Saturday, April 11, 2015

Festival SLOVO: Akunin, Parfenov, BG and others – BBC Russian

  • April 11, 2015


Boris Akunin (Grigory Chkhartishvili) will take part in the festival not only as a writer but also as a public figure

Boris Akunin, Vladimir Sorokin, Boris Grebenshikov, Leonid Parfenov, Sergei Parkhomenko – these are just some of the names of the participants in the opening of the Russian literary London Festival SLOVO.

Festival has been held for the sixth time, but this year the situation, the atmosphere, the context – it looks quite different. Over the past year, Russia has changed dramatically, its perception of itself and the world. Changed the perception of Russia in the world. As far as all this is changing the festival, its content, financial and organizational conditions of the meeting? With this issue we began a conversation with the founder and permanent director of the festival, head of the London-based Academia Rossica Svetlana Adjoubei.

Svetlana Adjoubei: Changes radical. All previous years the festival was supported by the Russian state. Even if support was not focused – we did on the remains of the funds that the state allocated to us for the organization of the Russian stand at the London Book Fair – but still it was a help from the state.

Of course, the context has changed. Of course, Russia is now more focused on their internal politics, alienation between Russia and the West is constantly growing. Such a situation for us again it is amazing, we are accustomed to the fact that Russia – a large part of the world. That is why our festival is even more necessary today than ever before.

It is ironic, however, that at this time the Russian state ceases to finance this kind of cultural and humanitarian projects related to the promotion of the image of Russia. On a minor note ended with a cross-year culture of Russian-UK, a number of major projects were canceled: us, Academia Rossica, for the first time in many years, it was not possible to carry out a traditional Russian Film Festival in London, not a holiday “Russian Winter” and “Mardi Gras”, on indefinitely postponed a grand exhibition “astronauts” at the Science Museum.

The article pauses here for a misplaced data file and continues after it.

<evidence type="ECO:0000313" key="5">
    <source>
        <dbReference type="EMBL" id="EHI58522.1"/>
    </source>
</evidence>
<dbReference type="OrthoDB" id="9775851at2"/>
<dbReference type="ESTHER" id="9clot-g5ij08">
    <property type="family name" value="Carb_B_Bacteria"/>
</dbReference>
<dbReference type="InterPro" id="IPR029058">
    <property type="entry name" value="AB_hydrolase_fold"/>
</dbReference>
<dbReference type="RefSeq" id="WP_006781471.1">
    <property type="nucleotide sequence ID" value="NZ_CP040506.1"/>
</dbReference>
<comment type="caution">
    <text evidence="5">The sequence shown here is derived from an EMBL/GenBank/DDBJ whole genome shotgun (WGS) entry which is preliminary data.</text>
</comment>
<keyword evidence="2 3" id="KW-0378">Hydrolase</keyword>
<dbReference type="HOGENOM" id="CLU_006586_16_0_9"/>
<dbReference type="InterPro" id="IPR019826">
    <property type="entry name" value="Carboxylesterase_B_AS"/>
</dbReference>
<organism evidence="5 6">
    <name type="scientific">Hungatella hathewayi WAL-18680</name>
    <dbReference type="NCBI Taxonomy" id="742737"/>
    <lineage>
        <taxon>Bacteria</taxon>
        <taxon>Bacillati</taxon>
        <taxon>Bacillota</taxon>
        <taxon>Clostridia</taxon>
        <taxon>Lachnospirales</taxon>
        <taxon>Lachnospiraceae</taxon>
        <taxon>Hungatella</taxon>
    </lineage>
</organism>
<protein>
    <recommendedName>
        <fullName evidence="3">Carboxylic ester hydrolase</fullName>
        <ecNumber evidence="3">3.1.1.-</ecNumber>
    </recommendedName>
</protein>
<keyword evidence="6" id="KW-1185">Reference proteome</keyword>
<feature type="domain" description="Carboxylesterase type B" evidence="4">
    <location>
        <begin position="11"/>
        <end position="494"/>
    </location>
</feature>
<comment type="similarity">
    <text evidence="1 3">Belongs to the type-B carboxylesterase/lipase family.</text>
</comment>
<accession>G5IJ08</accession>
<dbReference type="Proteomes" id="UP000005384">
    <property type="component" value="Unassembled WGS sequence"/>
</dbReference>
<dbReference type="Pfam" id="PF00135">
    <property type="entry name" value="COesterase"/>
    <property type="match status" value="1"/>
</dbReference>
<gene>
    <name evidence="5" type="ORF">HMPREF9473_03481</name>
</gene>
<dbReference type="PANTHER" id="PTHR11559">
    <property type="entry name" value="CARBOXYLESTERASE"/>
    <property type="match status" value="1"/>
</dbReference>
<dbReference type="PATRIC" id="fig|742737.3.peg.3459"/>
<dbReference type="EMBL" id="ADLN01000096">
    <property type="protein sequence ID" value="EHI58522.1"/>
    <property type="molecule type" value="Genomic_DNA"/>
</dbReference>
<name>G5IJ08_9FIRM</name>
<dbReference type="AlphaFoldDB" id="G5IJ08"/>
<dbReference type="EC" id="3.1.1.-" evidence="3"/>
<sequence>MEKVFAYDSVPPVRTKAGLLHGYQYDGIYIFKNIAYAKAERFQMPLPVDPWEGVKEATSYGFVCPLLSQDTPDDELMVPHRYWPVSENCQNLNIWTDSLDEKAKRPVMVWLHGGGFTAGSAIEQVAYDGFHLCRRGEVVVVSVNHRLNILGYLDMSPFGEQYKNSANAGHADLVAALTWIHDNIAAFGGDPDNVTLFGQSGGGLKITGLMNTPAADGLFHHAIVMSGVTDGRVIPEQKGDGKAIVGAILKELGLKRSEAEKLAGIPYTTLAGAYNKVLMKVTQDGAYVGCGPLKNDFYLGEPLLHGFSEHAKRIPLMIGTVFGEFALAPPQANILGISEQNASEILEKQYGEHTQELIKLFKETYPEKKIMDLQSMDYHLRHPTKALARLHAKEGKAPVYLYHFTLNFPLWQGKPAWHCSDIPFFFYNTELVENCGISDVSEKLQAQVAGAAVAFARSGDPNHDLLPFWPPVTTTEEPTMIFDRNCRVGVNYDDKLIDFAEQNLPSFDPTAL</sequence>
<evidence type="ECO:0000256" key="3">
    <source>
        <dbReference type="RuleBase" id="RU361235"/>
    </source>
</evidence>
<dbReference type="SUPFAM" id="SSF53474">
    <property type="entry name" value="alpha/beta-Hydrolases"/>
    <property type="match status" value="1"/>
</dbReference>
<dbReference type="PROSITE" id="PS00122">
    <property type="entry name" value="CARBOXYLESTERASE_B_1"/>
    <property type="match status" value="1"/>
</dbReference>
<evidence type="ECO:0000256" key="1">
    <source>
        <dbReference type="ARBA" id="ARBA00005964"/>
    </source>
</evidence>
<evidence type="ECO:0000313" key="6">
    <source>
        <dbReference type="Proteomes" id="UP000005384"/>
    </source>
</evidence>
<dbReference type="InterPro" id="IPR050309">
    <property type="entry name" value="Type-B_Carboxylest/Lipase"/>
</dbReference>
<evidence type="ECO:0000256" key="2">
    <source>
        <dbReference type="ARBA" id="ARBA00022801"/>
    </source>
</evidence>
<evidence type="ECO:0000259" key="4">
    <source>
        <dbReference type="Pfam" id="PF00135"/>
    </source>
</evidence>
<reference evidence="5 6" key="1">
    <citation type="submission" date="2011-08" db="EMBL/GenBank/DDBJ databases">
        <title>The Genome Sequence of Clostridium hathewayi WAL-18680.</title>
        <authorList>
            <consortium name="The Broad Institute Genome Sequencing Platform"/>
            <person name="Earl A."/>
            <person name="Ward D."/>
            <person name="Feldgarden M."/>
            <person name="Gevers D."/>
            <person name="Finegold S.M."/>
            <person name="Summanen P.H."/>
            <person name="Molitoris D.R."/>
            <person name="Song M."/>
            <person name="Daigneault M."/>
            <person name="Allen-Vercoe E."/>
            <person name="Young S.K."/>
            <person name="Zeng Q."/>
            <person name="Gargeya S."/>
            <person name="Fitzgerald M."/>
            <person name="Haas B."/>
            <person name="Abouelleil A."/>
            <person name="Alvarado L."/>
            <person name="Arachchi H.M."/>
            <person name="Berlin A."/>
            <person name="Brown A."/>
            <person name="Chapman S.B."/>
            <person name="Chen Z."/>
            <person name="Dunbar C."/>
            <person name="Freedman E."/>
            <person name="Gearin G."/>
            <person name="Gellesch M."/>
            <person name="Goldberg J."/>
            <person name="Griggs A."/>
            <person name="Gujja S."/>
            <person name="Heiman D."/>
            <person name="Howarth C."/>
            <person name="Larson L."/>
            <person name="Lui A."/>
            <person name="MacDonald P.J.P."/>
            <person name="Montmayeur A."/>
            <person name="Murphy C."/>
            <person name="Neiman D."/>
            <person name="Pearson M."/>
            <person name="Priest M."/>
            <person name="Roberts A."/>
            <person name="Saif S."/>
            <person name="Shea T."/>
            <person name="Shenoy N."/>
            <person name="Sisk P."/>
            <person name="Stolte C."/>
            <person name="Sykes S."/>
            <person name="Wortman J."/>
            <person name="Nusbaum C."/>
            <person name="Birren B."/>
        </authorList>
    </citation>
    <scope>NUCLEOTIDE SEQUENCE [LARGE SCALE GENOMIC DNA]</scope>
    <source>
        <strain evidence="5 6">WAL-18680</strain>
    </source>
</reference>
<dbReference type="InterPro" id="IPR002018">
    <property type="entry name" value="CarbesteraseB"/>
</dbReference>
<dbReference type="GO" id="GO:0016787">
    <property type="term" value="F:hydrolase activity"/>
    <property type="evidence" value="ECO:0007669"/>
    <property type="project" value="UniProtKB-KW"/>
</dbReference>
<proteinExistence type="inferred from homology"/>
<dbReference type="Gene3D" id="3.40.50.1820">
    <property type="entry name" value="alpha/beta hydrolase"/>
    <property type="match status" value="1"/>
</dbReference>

Vladimir Sorokin, the festival will present a unique literary and artistic project – a handwritten “Oprichny book”

For the first time in eight years at the opening next week of the London Book Fair will not stand Russia. We do this stand began eight years ago, “Rospechat” very actively involved in its development, in 2011, Russia was the guest of honor at the fair, came 50 writers and more than 100 publishers. It was really loud and meaningful project that really helped modern Russian literature positioned in the global cultural space. It is very sad that now all these efforts collapsed and almost come to naught.

lost, disappeared the political will of the state to promote cultural and humanitarian image of Russia abroad. Russia began to speak a completely different language.

Alexander Kahn: And now, according to a press release of the festival, he performed exclusively at private expense – you helped the largest network in the UK Waterstones bookshops and its owner, Russian businessman Alexander Mamut.

Svetlana Adjoubei: Yes, we can say that the festival is held thanks to our enthusiasm and little financial support from Alexander Mamut. This support did not start now, six years festival is held in SLOVO flagship store network – Waterstones Piccadilly in central London. But this year, when we were completely deprived of state support, Alexander Leonidovich framed his shoulder, supported us, and we are very grateful to him.

Boris Grebenshikov will appear at the festival not only in music, but in his literary incarnation

This has changed, and the general direction of the project. Losing state component, we shifted to Russian London. Our main goal – to influence the image of Russian, Russia’s image in London. We live here, we are interested in it. People who live in Russia, much less feel the change of attitude towards the country. And we feel it every day.

And the type of festival SLOVO projects designed to show that the Russians – conscious society that is aware of its own interests, is aware of its responsibility to the country, our native country Russia, is perceived abroad in particular here in London. And so it is important that it has become a festival of all Russian London. In London now Russian extraordinary concentration of talented, bright, intelligent people, people who sadly are looking at the fact that Russia does not develop, she turns her back to the world and to its past, instead of looking to the future.